B.C.’s 2020 property assessment letters are in the mail and the average residential property owner in Smithers can expect to see increase of approximately 11 per cent over 2019.
According to a BC Assessment press release, the average single family home in Smithers is now worth $316,000, up from $279,000.
Strata units also saw a modest increase of four per cent rising to $290,000 from $279 last year.
Smithers Deputy Mayor Gladys Atrill said it is too early to say how or if the new assessment will impact mill rates.
“It will all factor in,” she said. “We haven’t even started the budget yet. The standard process is to kind of go through all the projects and things that need to be done, figure out cost and then with that information on cost make a determination on how the taxes will be levied, so it’s just really early for me to have any comment on. It all factors into the conversation when the time comes.”
In general terms, however, Atrill sees increasing property values as a bit of a double-edged sword.
“It’s always a couple of sides of the same coin,” she said. “In general, I would view it as a positive sign people are feeling confident about the area, not just Smithers but the region, so property values go up.
“The other side of that is sometimes it means things are costing more so if people go to buy a house it’s going to cost a bit more than it did in previous years, but in general I would see increasing property values as a positive sign.”
“It does put pressure on the housing stock, of course, which is something that we deal with all the time… making sure there is enough housing stock across the various price spectrum so that everyone can have a home.”
Overall in the North—described as stretching east to the Alberta border, north to the Yukon border, west to Bella Coola including Haidi Gwaii and to the south just north of Clinton—the change in assessed values ranges from minus-five per cent to plus-25 per cent.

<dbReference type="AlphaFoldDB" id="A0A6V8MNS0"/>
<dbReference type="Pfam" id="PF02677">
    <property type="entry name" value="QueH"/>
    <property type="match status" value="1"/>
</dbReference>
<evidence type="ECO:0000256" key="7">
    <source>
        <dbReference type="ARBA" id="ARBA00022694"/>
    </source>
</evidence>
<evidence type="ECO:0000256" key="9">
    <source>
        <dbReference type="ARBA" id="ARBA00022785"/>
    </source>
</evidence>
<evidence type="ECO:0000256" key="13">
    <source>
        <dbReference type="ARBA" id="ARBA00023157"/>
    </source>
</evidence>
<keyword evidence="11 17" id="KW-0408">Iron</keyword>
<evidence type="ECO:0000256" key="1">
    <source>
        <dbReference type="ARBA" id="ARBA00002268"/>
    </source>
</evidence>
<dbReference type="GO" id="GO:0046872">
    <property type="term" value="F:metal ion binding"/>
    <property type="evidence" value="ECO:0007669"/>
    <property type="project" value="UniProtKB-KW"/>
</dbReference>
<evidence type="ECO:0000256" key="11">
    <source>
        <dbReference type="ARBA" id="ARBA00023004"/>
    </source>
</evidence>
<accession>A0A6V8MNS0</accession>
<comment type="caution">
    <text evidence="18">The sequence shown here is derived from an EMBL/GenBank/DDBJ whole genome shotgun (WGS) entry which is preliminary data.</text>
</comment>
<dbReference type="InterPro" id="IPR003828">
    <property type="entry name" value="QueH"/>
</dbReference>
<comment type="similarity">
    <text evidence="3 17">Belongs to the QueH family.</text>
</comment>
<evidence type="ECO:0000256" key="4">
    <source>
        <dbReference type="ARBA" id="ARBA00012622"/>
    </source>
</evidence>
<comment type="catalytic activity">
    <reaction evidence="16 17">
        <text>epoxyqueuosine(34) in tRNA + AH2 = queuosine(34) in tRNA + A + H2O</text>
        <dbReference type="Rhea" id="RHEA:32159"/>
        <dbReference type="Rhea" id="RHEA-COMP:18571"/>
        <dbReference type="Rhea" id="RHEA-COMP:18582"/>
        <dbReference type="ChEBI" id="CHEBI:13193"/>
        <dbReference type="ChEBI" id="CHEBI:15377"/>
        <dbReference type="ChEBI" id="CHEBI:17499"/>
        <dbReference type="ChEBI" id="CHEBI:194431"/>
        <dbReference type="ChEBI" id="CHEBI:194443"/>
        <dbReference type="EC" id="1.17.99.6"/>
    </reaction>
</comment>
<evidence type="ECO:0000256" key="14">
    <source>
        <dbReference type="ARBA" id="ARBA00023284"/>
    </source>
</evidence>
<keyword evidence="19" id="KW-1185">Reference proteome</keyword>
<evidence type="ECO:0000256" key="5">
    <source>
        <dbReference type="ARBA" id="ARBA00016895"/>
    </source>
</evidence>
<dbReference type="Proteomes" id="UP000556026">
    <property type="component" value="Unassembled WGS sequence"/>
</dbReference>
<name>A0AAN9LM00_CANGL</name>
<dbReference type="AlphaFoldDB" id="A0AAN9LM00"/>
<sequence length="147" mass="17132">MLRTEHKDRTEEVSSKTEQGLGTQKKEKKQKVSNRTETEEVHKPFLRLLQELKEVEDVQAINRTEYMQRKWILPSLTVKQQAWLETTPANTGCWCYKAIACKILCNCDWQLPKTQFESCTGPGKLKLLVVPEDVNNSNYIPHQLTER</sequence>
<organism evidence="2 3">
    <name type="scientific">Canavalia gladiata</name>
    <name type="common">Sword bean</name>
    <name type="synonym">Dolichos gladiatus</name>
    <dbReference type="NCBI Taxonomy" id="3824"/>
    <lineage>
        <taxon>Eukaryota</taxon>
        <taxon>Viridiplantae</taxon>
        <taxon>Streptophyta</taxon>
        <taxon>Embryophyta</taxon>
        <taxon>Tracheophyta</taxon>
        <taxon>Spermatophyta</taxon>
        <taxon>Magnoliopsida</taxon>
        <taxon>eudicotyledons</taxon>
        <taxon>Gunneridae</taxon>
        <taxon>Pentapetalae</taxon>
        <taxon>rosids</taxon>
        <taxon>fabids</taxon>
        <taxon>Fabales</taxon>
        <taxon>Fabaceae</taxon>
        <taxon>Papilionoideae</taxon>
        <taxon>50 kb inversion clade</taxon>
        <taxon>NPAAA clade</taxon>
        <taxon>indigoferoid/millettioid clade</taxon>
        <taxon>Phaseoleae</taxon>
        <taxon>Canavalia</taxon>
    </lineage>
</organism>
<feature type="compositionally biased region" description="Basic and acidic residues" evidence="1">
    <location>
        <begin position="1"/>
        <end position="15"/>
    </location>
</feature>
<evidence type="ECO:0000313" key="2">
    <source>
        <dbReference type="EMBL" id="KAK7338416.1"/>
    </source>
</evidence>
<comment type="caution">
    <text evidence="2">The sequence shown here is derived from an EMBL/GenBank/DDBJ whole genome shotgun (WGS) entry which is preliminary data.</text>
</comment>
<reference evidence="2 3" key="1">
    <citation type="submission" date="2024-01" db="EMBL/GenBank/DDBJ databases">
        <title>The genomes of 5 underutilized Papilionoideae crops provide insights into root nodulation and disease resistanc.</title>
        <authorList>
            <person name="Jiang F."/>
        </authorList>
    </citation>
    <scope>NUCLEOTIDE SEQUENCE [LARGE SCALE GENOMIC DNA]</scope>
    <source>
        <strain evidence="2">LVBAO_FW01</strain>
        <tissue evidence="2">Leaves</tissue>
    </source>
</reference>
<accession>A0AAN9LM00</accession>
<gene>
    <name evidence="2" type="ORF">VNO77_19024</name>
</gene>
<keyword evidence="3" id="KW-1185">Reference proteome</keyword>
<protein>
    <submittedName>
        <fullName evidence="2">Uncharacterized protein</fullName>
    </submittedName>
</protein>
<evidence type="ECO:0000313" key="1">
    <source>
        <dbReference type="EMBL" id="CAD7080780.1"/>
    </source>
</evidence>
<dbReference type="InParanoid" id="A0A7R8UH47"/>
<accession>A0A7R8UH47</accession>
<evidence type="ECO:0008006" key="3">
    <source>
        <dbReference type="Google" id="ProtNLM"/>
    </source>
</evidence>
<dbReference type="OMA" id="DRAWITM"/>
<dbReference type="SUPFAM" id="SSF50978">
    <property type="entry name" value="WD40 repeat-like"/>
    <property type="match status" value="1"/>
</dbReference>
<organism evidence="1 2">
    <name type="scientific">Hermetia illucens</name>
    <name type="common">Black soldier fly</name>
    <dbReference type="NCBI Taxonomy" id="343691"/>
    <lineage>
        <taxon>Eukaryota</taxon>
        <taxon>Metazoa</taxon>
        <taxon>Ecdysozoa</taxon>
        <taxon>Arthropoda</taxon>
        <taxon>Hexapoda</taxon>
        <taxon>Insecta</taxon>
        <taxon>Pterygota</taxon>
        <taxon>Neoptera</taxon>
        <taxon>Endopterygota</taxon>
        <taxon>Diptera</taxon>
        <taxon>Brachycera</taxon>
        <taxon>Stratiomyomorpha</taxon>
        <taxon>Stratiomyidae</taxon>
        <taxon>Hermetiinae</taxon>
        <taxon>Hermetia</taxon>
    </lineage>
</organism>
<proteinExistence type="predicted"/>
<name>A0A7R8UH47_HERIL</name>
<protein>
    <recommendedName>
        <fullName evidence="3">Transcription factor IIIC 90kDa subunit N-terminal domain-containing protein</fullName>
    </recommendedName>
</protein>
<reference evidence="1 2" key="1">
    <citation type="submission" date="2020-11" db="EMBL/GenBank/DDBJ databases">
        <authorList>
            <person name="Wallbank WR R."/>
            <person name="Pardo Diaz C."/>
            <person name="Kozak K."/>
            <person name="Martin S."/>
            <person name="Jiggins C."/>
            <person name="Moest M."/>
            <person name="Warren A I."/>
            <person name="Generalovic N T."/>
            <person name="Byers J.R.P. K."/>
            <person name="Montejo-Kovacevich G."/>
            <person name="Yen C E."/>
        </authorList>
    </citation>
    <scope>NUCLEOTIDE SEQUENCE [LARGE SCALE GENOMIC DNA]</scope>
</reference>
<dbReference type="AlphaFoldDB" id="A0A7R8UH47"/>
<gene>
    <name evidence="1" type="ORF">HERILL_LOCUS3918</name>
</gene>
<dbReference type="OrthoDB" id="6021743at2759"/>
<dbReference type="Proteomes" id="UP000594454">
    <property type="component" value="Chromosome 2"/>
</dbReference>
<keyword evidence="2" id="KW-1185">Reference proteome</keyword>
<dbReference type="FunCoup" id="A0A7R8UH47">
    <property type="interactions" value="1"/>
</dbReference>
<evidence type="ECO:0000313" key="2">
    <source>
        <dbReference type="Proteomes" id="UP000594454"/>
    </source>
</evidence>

“For most of the region’s homes, it’s a bit of a mix of modest increases and decreases compared to last year’s assessments,” said deputy assessor Jarret Krantz. “There are some exceptions such as Terrace and Kitimat where most homeowners will see increases of 20 per cent and 40 per cent respectively.”
In Telkwa, the assessments climbed 14 per cent with an average single family home now valued at $294,000.
Property values in Hazelton and New Hazelton remained relatively more stable with two per cent and six per cent increases respectively.
The Northwest, from Telkwa to Prince Rupert and including Stewart and Haida Gwaii, bucks an overall trend in the province of moderation in B.C. real estate markets. The Lower Mainland saw decreases of up to 15 per cent including 11 per cent in Metro Vancouver.
Vancouver Island also shows signs of stabilization with modest increases and decreases ranging from minus-five to plus-five per cent.
“This is a positive sign that our government’s efforts to make housing more affordable for more British Columbians are having a real impact,” said Selina Robinson, housing minister in a statement. “For too long, the previous government sat back and watched housing prices climb well out of the reach of average people.”
Three homes in the Bulkley Valley made BC Assessment’s list of the 100 Northern BC Top Valued Residential Properties. The highest valued local property, coming in at number 65 on the Northern B.C. list belongs to Harvey and Corry Tremblay.
The Hytech Drilling owner’s acreage on Viewmount Road was assessed at $1.096 million for 2020, increase of $76,000.
The two other Top 100 homes in the Bulkley Valley are both lakefront properties on Tyhee Lake at $1.079 and $1.037 million respectively.
Perennially the number one valued residential property in the North is located at 6653 Lakeshore Drive in Moberly Lake (Dawson Creek area). The 30,000 square foot log mansion with 10 bedrooms and 16 bathrooms is said to be one of the largest log structures in the world.
And, once again, the most expensive home in the province is Lululemon founder Chip Wilson’s sprawling Kitsalano Beach estate in Vancouver at $64.9 million.